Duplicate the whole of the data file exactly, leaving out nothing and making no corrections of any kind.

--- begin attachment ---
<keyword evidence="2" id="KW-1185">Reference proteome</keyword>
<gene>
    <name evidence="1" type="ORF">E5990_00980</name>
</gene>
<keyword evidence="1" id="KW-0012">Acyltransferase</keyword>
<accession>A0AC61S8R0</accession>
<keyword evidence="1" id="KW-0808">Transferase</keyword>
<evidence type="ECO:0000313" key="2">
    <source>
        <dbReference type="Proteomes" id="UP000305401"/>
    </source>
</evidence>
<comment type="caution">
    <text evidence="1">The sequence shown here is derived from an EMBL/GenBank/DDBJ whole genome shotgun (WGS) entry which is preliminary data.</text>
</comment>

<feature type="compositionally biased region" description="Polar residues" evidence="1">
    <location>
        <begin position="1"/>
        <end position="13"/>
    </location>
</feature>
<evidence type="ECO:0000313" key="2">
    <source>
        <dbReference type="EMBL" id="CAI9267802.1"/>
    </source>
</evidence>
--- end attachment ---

<keyword evidence="2" id="KW-1185">Reference proteome</keyword>
<gene>
    <name evidence="1" type="ORF">E5990_00980</name>
</gene>
<keyword evidence="1" id="KW-0012">Acyltransferase</keyword>
<accession>A0AC61S8R0</accession>
<keyword evidence="1" id="KW-0808">Transferase</keyword>
<evidence type="ECO:0000313" key="2">
    <source>
        <dbReference type="Proteomes" id="UP000305401"/>
    </source>
</evidence>
<comment type="caution">
    <text evidence="1">The sequence shown here is derived from an EMBL/GenBank/DDBJ whole genome shotgun (WGS) entry which is preliminary data.</text>
</comment>

<feature type="compositionally biased region" description="Polar residues" evidence="1">
    <location>
        <begin position="1"/>
        <end position="13"/>
    </location>
</feature>
<evidence type="ECO:0000313" key="2">
    <source>
        <dbReference type="EMBL" id="CAI9267802.1"/>
    </source>
</evidence>